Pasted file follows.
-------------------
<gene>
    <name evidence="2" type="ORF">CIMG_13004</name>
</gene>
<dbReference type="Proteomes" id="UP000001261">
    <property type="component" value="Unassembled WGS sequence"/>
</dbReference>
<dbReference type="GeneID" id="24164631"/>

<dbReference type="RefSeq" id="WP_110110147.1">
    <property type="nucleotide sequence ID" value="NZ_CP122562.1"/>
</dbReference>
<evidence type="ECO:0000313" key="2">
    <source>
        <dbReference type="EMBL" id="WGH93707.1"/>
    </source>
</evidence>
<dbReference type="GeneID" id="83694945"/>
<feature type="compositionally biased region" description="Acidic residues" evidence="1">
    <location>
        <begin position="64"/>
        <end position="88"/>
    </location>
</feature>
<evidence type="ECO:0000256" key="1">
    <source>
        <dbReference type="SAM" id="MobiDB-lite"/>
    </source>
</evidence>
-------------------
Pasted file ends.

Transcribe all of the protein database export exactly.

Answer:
<gene>
    <name evidence="2" type="ORF">CIMG_13004</name>
</gene>
<dbReference type="Proteomes" id="UP000001261">
    <property type="component" value="Unassembled WGS sequence"/>
</dbReference>
<dbReference type="GeneID" id="24164631"/>

<dbReference type="RefSeq" id="WP_110110147.1">
    <property type="nucleotide sequence ID" value="NZ_CP122562.1"/>
</dbReference>
<evidence type="ECO:0000313" key="2">
    <source>
        <dbReference type="EMBL" id="WGH93707.1"/>
    </source>
</evidence>
<dbReference type="GeneID" id="83694945"/>
<feature type="compositionally biased region" description="Acidic residues" evidence="1">
    <location>
        <begin position="64"/>
        <end position="88"/>
    </location>
</feature>
<evidence type="ECO:0000256" key="1">
    <source>
        <dbReference type="SAM" id="MobiDB-lite"/>
    </source>
</evidence>